Don’t Buggy Me!

Standard

To working moms who ride the bus,
Your strollers cause some folks to cuss,
They clog the aisles and take up space,
We don’t want babies in our face!

Generation war:  An article in the news today got me ranting. A woman in her early sixties complained to the transit authority that there were too many buggies and strollers in the aisles on buses. She said they should impose a limit on the number of baby vehicles allowed on board, and mothers should be denied access if that limit is reached. What a wonderful idea!!! And thought up by an aging boomer who may need a walker on the bus someday. 

Lest we forget: Everyone knows that working mothers of young babies have it too easy. Refusing to let them on and making them wait at a bus stop a little longer to catch the next bus (if that bus has not yet reached its quota of strollers) is not too much to ask,  if you have a baby in tow, is it?  And as we Canadians know, our winters are very refreshing and we are fortunate to have the luxury of hats, mitts and coats to keep us toasty warm on those -25 degree days.  

Morning bliss: We all know that mothers with babies ride buses – not because they don’t have cars – but because they want to relax and enjoy the view on their way to work.  And anyone who has gotten a child ready for daycare before themselves in the morning, knows what a joy this experience can be. So who do these mothers with strollers think they are? And why should they expect to be welcomed by bus drivers and other passengers? Shame on them!

Easy rider: Young mothers are known to be quite relaxed when dropping children off at daycare, especially if that child is screaming or clinging to said mother’s leg. And the reward to the parent for this experience, is often boarding yet another bus to get themselves to work on time. Obviously these irresponsible mummies are taking advantage of the bus system, designed to help real everyday more important folks get about the city.

Teach them a lesson:  So it’s only fair to say that the self-serving behaviour of these young mothers (and babies) should be punished by any civilized society with a conscience. And certainly, banning them from getting on buses with buggies and strollers is a good start. Let them stay home and eat cake!

Money-maker: Perhaps imposing a hefty fee per stroller would work to discourage this selfish behaviour.  That would teach young parents to be prudent in their frivolous decisions to take baby vehicles on a bus, and inconvenience other more deserving passengers.

Radical thoughts: Alternatively, it has been suggested that a couple of rows of seats be removed from buses to allow for parking baby vehicles on board. In my view, this is far too simple a solution and should be discouraged at all cost. Our children deserve a much more complicated solution.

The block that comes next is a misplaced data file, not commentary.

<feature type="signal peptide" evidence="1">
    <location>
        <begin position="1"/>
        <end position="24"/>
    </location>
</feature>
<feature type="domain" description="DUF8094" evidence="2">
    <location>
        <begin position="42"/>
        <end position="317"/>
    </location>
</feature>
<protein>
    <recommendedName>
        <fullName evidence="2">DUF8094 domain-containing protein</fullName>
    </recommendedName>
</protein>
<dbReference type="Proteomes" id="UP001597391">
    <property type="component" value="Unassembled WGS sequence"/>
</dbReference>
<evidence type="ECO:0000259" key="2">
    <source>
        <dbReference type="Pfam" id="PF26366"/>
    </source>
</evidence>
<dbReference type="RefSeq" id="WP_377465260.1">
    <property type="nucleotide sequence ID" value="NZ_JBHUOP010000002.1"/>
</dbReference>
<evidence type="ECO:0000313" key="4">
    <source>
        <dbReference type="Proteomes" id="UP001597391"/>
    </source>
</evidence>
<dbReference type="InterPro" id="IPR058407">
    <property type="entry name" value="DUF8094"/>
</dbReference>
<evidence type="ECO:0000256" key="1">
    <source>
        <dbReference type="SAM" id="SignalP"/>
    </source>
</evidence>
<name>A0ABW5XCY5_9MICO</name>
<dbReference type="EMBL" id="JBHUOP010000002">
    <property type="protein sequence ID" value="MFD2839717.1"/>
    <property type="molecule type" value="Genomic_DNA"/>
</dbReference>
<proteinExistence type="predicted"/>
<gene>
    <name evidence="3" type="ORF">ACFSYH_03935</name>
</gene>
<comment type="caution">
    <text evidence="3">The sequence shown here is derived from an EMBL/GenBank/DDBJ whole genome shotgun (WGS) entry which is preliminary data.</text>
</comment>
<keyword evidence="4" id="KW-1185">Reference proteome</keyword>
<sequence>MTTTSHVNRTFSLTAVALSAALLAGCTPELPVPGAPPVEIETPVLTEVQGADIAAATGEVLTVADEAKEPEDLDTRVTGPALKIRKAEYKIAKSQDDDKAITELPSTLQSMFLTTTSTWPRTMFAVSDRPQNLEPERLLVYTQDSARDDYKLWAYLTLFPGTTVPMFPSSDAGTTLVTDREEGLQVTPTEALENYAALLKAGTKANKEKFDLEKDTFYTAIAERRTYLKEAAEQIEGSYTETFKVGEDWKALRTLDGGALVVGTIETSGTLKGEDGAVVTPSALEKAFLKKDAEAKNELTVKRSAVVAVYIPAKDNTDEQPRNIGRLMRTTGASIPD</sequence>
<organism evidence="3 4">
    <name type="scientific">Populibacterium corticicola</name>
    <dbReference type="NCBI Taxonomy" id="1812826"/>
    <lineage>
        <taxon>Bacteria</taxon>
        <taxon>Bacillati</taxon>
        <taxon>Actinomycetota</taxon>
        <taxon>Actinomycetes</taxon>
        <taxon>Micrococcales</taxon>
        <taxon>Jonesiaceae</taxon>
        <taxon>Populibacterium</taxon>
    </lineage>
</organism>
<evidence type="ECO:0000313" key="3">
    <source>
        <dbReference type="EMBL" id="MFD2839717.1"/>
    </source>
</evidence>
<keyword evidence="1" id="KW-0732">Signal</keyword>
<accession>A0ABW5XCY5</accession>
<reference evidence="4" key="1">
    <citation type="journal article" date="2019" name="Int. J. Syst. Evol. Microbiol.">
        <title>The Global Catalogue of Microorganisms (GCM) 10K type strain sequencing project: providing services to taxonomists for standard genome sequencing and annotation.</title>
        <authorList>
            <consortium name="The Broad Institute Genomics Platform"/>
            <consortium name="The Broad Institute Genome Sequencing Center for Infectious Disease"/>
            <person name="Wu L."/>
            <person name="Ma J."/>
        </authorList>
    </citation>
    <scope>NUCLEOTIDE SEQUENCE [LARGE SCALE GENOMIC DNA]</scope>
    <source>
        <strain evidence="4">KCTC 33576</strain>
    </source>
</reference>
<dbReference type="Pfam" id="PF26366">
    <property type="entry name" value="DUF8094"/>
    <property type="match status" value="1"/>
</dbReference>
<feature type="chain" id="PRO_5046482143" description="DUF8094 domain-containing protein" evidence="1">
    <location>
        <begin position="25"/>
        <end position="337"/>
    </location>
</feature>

Leave it at home: The more enterprising of young mothers could be encouraged to save money and leave the strollers at home. They could bulk-up their muscles, get in better shape and take juggling lessons. That way, they could more readily carry said crying-baby-in-snowsuit, complete with blankets, toys, diaper bag, purse and lunch bag onto the bus…without too much difficulty. And over time, many of these items could be strapped to the back of the toddler, as soon as they begin walking. No baby vehicles required. Problem solved.

Last word: Mothers of small children have had it easy long enough. I say we unite and take a stand…even if it has to be on a bus with a bunch of buggies and strollers!

So that’s my ranting, tongue-in-cheek,
I hope you know of which I speak,
Let’s think it through, for heaven’s sake!
And give moms everywhere a break.

Pat Skene 

16 responses »

  1. Your tongue in cheek sentiments mirror mine, exactly. As if young mothers don’t have it hard enough! I could not believe this is an issue. Someone complaining that a person with a walker can’t get by a person with a stroller. How many times a day does that happen and inconvenience others? Not many, I’d wager. And mothers sitting in the middle seat making the ones on either side of her unavailable. I’ll bet most mothers on busy buses stand like the rest of us. Give them a break. And don’t add another dime to their transportation burden. I doubt they are dangling frivolous lattes amongst the gear that’s required to get a toddler anywhere these days.

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    • Amen to that. Thanks for your comment. It’s amazing how even the bus drivers give these poor moms a hard time because they have to lower the step. And God help you if you have twins!

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  2. Surely you can send this to the people considering the changes to policy and how to thwart mothers with babies and strollers. Perhaps your next rant could zero in on these idiots and the miserable creature who initiated the complaint.

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  3. Pat, I think you did a wonderful job of covering all the key items related to strollers on TTC transit.
    Great job! Keep on rolling!

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  4. Well done Pat Skene!! That aging boomer ( and any person sharing her views) should be careful……..everything we put out there will come back to us!

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    • I remember it very well in my younger days and I think that’s why it resonated with me so strongly. Life is tough and as a young mother scrambling to get to work in the morning with babies in tow – well, that’s a challenge we should never underestimate. Thanks for reading.

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